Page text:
Addressing Gender Disparity: Increase in Female Leadership Increases Gender Equality in Program Director and Fellow Ranks

Abstract

Introduction

Women make up 15% of the total number of practicing gastroenterology (GI) physicians in the US. Despite this disparity, only 33% of the current GI fellows are female. Increasing female GIs is a major goal of all four GI societies. It is known that gender disparity exists in the field of gastroenterology, and women are underrepresented in the leadership ranks and trainee level at academic programs. Whether an increase in female leadership in academic medicine is associated with an increase in female program directors and trainees is unknown. The aim of this study was to assess this relationship in GI.

Materials and Methods

Data were collected via a standardized protocol from all 173 US gastroenterology fellowship programs up until October 2018 from program websites and supplemented by online surveys completed by program coordinators. Any missing information was collected by calling the program coordinators. Data were collected on gender and academic rank of the program director, associate program director, division chief, chair of medicine, program size, academic center affiliation, number, and academic rank of female faculty and geographic region. The association was assessed using a Chi-square test or independent samples t test.

Results

In leadership positions, men were listed as comprising 86% of chairs, 82% of division chiefs, 76% of program directors and 63% of associate program directors. Forty-three percent of programs did not have female representation at any leadership level. The presence of a female program director or female associate program director was associated with an increase in the number of female fellows (4.03 vs 3.20; p = 0.076; 4.26 vs 3.36; p = 0.041), respectively. Overall, the presence of a female in any leadership position led to an increase in the number of female fellows (4.04 females vs 2.87 females; p = 0.007) enrolled in a program. If a GI division chief was male, the program director was more likely to be male as well (81% male vs. 18.8% female). Conversely, having a female division chief was likely to lead to a more equitable program director representation, 54% female to 48% male (p value < 0.0001, OR 5.03 95% CI 2.04–12.3). Furthermore, if either the internal medicine department chair or GI chief was female, the proportion of female program directors increased to 41% as compared to 19% if both were male (p value < 0.0001, OR 2.99 95% CI 1.34–6.6).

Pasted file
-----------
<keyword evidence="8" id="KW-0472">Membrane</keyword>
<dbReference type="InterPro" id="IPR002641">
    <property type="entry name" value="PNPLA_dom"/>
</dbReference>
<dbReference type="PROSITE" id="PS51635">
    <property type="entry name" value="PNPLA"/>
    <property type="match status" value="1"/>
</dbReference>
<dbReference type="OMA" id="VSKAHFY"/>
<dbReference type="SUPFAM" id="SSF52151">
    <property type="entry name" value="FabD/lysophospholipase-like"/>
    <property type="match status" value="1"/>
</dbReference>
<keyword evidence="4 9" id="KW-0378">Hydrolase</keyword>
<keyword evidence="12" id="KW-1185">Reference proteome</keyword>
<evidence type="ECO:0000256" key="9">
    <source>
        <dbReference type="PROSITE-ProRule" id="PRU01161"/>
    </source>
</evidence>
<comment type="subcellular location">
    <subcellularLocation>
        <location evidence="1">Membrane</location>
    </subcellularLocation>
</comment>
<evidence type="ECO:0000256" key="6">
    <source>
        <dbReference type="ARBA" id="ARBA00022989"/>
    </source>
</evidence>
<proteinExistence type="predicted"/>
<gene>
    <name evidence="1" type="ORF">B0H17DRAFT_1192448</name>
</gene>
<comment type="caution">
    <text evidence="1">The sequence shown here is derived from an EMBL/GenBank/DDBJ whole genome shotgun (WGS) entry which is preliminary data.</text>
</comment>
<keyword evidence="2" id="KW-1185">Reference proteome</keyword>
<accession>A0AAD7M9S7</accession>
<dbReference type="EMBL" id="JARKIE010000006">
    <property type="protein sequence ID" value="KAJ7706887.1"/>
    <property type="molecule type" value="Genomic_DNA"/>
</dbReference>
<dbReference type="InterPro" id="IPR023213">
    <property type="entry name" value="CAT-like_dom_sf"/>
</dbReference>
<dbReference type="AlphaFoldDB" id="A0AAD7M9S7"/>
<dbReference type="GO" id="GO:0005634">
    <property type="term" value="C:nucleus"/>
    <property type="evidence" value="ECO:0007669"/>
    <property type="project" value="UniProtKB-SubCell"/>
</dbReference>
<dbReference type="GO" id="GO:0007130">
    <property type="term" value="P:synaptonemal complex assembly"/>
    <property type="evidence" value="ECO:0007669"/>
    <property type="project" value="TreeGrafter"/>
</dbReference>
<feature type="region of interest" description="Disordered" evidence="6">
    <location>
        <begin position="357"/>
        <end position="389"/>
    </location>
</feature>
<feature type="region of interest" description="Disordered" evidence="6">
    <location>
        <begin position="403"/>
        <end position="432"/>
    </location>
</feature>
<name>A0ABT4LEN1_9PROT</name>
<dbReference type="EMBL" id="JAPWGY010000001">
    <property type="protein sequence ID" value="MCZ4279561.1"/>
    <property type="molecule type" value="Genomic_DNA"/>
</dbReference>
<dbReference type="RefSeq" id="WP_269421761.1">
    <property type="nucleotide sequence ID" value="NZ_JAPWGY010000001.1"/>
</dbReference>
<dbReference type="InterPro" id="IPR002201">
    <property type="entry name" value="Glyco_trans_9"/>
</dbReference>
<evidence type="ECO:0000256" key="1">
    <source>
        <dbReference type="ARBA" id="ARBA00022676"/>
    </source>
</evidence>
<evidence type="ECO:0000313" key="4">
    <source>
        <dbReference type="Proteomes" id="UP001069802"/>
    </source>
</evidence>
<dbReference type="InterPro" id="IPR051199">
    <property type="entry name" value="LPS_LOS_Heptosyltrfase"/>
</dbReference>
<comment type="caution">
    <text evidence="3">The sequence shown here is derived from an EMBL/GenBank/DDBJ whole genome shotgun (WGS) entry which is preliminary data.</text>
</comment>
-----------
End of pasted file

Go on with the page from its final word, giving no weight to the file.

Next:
Conclusion

Women are significantly underrepresented in the number of practicing gastroenterologists, at all levels of leadership in GI fellowship programs, and at the fellow level. Increasing the number of women in fellowship leadership positions is associated with an increase in female program directors and trainees. Per our knowledge, this is the first study to examine the relationship between female leadership in fellowship programs and the gender of trainees. Increasing female representation in leadership positions would not only address current gender disparity, but it may also increase the number of female future GI trainees.

This is a preview of subscription content, access via your institution.

Fig. 1
Fig. 2
Fig. 3
Fig. 4
Fig. 5

References

  1. 1.

    AAMC. U.S. Medical School Applications and Matriculants by School, State of Legal Residence, and Sex, 2018–2019. 2018–2019. https://www.aamc.org/data/facts/. Accessed 17 April 2019.

  2. 2.

    Brotherton SE, Etzel SI. Graduate medical education, 2017–2018. JAMA. 2018;320:1051–1070.

    Article  Google Scholar 

  3. 3.